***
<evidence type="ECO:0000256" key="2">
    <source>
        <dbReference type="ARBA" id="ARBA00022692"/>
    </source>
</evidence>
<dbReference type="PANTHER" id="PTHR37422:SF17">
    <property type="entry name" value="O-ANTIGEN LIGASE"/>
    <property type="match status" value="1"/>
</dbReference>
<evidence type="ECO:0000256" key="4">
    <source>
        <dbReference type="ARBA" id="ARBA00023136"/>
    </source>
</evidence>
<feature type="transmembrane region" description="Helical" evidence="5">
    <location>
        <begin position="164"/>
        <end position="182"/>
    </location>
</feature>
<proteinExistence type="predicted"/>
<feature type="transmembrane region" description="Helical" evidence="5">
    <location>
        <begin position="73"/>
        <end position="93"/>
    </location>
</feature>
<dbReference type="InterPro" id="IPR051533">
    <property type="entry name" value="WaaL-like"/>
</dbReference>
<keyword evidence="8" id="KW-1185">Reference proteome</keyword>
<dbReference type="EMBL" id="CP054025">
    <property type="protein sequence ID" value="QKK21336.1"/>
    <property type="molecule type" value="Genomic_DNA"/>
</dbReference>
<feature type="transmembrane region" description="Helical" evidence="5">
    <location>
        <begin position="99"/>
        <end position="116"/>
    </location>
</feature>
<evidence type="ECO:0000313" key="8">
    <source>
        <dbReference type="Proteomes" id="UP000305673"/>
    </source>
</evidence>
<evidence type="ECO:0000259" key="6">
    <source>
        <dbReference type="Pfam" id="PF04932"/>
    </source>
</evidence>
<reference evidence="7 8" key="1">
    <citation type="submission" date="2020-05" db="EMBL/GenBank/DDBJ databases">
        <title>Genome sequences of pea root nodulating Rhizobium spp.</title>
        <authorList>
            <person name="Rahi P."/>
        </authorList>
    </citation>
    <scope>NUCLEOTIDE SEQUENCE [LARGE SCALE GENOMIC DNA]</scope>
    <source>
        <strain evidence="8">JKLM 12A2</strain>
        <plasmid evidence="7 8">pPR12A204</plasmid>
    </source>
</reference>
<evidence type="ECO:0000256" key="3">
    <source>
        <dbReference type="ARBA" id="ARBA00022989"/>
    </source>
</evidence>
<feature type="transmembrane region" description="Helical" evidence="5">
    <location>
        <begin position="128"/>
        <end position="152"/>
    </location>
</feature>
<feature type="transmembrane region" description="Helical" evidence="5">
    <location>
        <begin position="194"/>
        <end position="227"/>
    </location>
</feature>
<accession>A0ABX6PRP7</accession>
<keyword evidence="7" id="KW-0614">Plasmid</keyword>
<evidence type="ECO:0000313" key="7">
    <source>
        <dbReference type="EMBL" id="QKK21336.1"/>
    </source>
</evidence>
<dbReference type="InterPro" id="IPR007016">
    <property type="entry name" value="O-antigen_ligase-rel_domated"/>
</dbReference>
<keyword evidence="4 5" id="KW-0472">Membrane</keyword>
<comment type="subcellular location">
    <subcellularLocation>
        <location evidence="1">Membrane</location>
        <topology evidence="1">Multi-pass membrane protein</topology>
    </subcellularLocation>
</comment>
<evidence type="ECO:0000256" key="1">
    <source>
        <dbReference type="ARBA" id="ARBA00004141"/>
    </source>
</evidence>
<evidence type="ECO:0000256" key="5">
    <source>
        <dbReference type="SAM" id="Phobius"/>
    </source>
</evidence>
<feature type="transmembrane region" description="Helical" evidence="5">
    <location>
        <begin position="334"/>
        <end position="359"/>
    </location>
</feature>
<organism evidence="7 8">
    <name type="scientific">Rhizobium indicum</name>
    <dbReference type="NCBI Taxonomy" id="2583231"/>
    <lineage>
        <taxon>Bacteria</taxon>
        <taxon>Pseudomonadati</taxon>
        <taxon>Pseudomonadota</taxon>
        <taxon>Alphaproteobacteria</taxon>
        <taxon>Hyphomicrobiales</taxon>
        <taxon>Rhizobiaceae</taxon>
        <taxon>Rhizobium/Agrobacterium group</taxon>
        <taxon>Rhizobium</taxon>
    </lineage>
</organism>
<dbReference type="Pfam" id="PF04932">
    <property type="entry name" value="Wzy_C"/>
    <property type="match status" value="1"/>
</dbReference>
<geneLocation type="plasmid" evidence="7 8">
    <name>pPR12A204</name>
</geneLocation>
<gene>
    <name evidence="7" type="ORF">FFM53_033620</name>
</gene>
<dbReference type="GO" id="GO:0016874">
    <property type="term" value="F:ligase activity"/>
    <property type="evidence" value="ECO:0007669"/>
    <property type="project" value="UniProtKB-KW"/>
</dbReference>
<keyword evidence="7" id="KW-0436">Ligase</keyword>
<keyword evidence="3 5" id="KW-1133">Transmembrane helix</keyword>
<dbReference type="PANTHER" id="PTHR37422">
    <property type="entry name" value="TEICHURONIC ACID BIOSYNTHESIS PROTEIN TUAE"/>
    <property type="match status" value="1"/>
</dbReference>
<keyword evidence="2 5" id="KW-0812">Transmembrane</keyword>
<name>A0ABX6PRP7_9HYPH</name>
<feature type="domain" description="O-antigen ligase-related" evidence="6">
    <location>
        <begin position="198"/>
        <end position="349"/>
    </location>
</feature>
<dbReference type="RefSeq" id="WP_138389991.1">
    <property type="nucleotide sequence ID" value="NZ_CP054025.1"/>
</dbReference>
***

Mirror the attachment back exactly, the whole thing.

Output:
<evidence type="ECO:0000256" key="2">
    <source>
        <dbReference type="ARBA" id="ARBA00022692"/>
    </source>
</evidence>
<dbReference type="PANTHER" id="PTHR37422:SF17">
    <property type="entry name" value="O-ANTIGEN LIGASE"/>
    <property type="match status" value="1"/>
</dbReference>
<evidence type="ECO:0000256" key="4">
    <source>
        <dbReference type="ARBA" id="ARBA00023136"/>
    </source>
</evidence>
<feature type="transmembrane region" description="Helical" evidence="5">
    <location>
        <begin position="164"/>
        <end position="182"/>
    </location>
</feature>
<proteinExistence type="predicted"/>
<feature type="transmembrane region" description="Helical" evidence="5">
    <location>
        <begin position="73"/>
        <end position="93"/>
    </location>
</feature>
<dbReference type="InterPro" id="IPR051533">
    <property type="entry name" value="WaaL-like"/>
</dbReference>
<keyword evidence="8" id="KW-1185">Reference proteome</keyword>
<dbReference type="EMBL" id="CP054025">
    <property type="protein sequence ID" value="QKK21336.1"/>
    <property type="molecule type" value="Genomic_DNA"/>
</dbReference>
<feature type="transmembrane region" description="Helical" evidence="5">
    <location>
        <begin position="99"/>
        <end position="116"/>
    </location>
</feature>
<evidence type="ECO:0000313" key="8">
    <source>
        <dbReference type="Proteomes" id="UP000305673"/>
    </source>
</evidence>
<evidence type="ECO:0000259" key="6">
    <source>
        <dbReference type="Pfam" id="PF04932"/>
    </source>
</evidence>
<reference evidence="7 8" key="1">
    <citation type="submission" date="2020-05" db="EMBL/GenBank/DDBJ databases">
        <title>Genome sequences of pea root nodulating Rhizobium spp.</title>
        <authorList>
            <person name="Rahi P."/>
        </authorList>
    </citation>
    <scope>NUCLEOTIDE SEQUENCE [LARGE SCALE GENOMIC DNA]</scope>
    <source>
        <strain evidence="8">JKLM 12A2</strain>
        <plasmid evidence="7 8">pPR12A204</plasmid>
    </source>
</reference>
<evidence type="ECO:0000256" key="3">
    <source>
        <dbReference type="ARBA" id="ARBA00022989"/>
    </source>
</evidence>
<feature type="transmembrane region" description="Helical" evidence="5">
    <location>
        <begin position="128"/>
        <end position="152"/>
    </location>
</feature>
<feature type="transmembrane region" description="Helical" evidence="5">
    <location>
        <begin position="194"/>
        <end position="227"/>
    </location>
</feature>
<accession>A0ABX6PRP7</accession>
<keyword evidence="7" id="KW-0614">Plasmid</keyword>
<evidence type="ECO:0000313" key="7">
    <source>
        <dbReference type="EMBL" id="QKK21336.1"/>
    </source>
</evidence>
<dbReference type="InterPro" id="IPR007016">
    <property type="entry name" value="O-antigen_ligase-rel_domated"/>
</dbReference>
<keyword evidence="4 5" id="KW-0472">Membrane</keyword>
<comment type="subcellular location">
    <subcellularLocation>
        <location evidence="1">Membrane</location>
        <topology evidence="1">Multi-pass membrane protein</topology>
    </subcellularLocation>
</comment>
<evidence type="ECO:0000256" key="1">
    <source>
        <dbReference type="ARBA" id="ARBA00004141"/>
    </source>
</evidence>
<evidence type="ECO:0000256" key="5">
    <source>
        <dbReference type="SAM" id="Phobius"/>
    </source>
</evidence>
<feature type="transmembrane region" description="Helical" evidence="5">
    <location>
        <begin position="334"/>
        <end position="359"/>
    </location>
</feature>
<organism evidence="7 8">
    <name type="scientific">Rhizobium indicum</name>
    <dbReference type="NCBI Taxonomy" id="2583231"/>
    <lineage>
        <taxon>Bacteria</taxon>
        <taxon>Pseudomonadati</taxon>
        <taxon>Pseudomonadota</taxon>
        <taxon>Alphaproteobacteria</taxon>
        <taxon>Hyphomicrobiales</taxon>
        <taxon>Rhizobiaceae</taxon>
        <taxon>Rhizobium/Agrobacterium group</taxon>
        <taxon>Rhizobium</taxon>
    </lineage>
</organism>
<dbReference type="Pfam" id="PF04932">
    <property type="entry name" value="Wzy_C"/>
    <property type="match status" value="1"/>
</dbReference>
<geneLocation type="plasmid" evidence="7 8">
    <name>pPR12A204</name>
</geneLocation>
<gene>
    <name evidence="7" type="ORF">FFM53_033620</name>
</gene>
<dbReference type="GO" id="GO:0016874">
    <property type="term" value="F:ligase activity"/>
    <property type="evidence" value="ECO:0007669"/>
    <property type="project" value="UniProtKB-KW"/>
</dbReference>
<keyword evidence="7" id="KW-0436">Ligase</keyword>
<keyword evidence="3 5" id="KW-1133">Transmembrane helix</keyword>
<dbReference type="PANTHER" id="PTHR37422">
    <property type="entry name" value="TEICHURONIC ACID BIOSYNTHESIS PROTEIN TUAE"/>
    <property type="match status" value="1"/>
</dbReference>
<keyword evidence="2 5" id="KW-0812">Transmembrane</keyword>
<name>A0ABX6PRP7_9HYPH</name>
<feature type="domain" description="O-antigen ligase-related" evidence="6">
    <location>
        <begin position="198"/>
        <end position="349"/>
    </location>
</feature>
<dbReference type="RefSeq" id="WP_138389991.1">
    <property type="nucleotide sequence ID" value="NZ_CP054025.1"/>
</dbReference>